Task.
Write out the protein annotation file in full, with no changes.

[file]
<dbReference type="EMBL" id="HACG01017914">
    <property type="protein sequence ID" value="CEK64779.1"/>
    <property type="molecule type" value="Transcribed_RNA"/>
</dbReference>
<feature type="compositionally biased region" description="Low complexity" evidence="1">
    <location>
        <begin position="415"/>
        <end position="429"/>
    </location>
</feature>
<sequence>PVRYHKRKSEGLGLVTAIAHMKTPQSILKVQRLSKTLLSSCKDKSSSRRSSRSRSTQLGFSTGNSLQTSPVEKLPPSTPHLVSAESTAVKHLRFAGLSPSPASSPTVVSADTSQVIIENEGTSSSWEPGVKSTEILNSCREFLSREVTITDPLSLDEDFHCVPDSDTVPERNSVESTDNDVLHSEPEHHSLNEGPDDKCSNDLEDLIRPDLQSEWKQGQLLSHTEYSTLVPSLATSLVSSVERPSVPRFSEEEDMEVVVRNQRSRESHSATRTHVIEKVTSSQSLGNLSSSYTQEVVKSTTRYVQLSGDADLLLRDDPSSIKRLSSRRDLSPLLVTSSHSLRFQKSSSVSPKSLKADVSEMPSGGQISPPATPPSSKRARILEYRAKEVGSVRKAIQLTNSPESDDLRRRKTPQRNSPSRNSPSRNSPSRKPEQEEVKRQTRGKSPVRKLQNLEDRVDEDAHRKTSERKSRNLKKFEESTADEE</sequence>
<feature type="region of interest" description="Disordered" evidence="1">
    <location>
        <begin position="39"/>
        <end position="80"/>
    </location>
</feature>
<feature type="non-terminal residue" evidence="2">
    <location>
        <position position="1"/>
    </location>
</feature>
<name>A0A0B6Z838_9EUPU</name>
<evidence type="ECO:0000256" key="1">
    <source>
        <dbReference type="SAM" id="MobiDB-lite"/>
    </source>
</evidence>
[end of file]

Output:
<dbReference type="EMBL" id="HACG01017914">
    <property type="protein sequence ID" value="CEK64779.1"/>
    <property type="molecule type" value="Transcribed_RNA"/>
</dbReference>
<feature type="compositionally biased region" description="Low complexity" evidence="1">
    <location>
        <begin position="415"/>
        <end position="429"/>
    </location>
</feature>
<sequence>PVRYHKRKSEGLGLVTAIAHMKTPQSILKVQRLSKTLLSSCKDKSSSRRSSRSRSTQLGFSTGNSLQTSPVEKLPPSTPHLVSAESTAVKHLRFAGLSPSPASSPTVVSADTSQVIIENEGTSSSWEPGVKSTEILNSCREFLSREVTITDPLSLDEDFHCVPDSDTVPERNSVESTDNDVLHSEPEHHSLNEGPDDKCSNDLEDLIRPDLQSEWKQGQLLSHTEYSTLVPSLATSLVSSVERPSVPRFSEEEDMEVVVRNQRSRESHSATRTHVIEKVTSSQSLGNLSSSYTQEVVKSTTRYVQLSGDADLLLRDDPSSIKRLSSRRDLSPLLVTSSHSLRFQKSSSVSPKSLKADVSEMPSGGQISPPATPPSSKRARILEYRAKEVGSVRKAIQLTNSPESDDLRRRKTPQRNSPSRNSPSRNSPSRKPEQEEVKRQTRGKSPVRKLQNLEDRVDEDAHRKTSERKSRNLKKFEESTADEE</sequence>
<feature type="region of interest" description="Disordered" evidence="1">
    <location>
        <begin position="39"/>
        <end position="80"/>
    </location>
</feature>
<feature type="non-terminal residue" evidence="2">
    <location>
        <position position="1"/>
    </location>
</feature>
<name>A0A0B6Z838_9EUPU</name>
<evidence type="ECO:0000256" key="1">
    <source>
        <dbReference type="SAM" id="MobiDB-lite"/>
    </source>
</evidence>